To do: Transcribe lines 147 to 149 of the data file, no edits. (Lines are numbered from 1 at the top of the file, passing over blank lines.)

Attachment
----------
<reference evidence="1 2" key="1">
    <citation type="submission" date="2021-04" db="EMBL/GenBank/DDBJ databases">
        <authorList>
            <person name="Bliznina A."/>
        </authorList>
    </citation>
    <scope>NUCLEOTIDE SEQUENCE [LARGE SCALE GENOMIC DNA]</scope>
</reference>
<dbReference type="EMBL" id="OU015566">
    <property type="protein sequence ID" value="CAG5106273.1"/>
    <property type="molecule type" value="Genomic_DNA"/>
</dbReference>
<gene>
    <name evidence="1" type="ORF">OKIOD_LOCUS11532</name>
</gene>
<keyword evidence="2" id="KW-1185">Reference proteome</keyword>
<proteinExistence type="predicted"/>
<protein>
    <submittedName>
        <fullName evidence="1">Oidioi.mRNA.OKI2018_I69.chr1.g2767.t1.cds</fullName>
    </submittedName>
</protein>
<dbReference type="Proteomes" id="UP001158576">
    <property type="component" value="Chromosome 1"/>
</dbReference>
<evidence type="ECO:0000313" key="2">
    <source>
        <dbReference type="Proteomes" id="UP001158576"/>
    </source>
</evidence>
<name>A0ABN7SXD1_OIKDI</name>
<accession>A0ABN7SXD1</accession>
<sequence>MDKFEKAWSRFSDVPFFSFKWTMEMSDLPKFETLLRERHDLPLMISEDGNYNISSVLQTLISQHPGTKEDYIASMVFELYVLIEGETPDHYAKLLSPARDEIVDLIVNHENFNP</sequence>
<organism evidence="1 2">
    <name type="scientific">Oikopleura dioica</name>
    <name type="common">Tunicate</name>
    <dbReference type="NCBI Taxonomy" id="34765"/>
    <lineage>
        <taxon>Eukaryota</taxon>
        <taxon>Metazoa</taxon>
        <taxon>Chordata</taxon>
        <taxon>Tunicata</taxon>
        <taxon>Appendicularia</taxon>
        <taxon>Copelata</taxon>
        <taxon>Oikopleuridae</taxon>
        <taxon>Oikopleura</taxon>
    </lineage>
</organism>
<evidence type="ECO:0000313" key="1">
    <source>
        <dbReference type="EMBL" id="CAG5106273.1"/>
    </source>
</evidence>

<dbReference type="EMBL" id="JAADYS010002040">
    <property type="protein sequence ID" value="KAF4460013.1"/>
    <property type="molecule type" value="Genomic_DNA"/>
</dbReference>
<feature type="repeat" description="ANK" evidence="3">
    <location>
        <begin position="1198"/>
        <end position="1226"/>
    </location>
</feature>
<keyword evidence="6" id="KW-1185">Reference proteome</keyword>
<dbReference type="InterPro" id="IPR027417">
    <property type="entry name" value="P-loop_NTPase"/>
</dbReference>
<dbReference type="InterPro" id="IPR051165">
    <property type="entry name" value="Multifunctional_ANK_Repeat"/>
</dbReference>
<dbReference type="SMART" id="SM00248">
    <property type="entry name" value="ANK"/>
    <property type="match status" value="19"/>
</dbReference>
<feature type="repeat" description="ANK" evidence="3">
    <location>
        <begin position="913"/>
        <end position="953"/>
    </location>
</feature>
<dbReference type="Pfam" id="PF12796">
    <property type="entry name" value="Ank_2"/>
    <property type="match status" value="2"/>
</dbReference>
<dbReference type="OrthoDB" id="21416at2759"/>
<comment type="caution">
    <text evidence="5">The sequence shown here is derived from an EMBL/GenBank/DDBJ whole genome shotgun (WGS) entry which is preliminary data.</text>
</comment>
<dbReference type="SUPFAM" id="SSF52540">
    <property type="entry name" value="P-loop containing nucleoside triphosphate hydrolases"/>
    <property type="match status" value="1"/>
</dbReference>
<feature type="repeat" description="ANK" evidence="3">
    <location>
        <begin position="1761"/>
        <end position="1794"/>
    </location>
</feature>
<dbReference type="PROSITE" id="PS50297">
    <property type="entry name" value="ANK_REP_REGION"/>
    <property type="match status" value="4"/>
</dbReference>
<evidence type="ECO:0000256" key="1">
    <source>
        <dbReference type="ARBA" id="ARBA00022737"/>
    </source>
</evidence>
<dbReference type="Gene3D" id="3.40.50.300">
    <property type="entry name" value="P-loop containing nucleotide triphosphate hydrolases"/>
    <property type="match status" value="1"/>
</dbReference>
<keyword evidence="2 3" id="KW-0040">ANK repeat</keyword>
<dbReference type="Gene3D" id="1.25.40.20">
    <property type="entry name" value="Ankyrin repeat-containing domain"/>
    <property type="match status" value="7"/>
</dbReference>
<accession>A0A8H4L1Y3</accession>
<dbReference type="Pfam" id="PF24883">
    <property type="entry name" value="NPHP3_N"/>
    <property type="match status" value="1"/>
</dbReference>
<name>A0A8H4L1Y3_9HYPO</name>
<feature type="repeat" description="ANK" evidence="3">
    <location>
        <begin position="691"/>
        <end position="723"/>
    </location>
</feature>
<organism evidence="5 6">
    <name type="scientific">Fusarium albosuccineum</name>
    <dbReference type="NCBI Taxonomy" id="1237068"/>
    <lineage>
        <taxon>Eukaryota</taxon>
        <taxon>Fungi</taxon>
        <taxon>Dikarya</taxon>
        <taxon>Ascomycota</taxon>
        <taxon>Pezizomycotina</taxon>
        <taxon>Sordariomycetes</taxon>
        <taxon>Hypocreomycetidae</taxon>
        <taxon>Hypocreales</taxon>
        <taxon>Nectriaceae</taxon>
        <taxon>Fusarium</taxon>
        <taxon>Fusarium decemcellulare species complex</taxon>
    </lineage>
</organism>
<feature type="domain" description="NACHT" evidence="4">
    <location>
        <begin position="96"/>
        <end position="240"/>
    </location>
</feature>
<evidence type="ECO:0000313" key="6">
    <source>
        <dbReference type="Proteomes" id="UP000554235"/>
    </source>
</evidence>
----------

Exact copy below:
    <location>
        <begin position="96"/>
        <end position="240"/>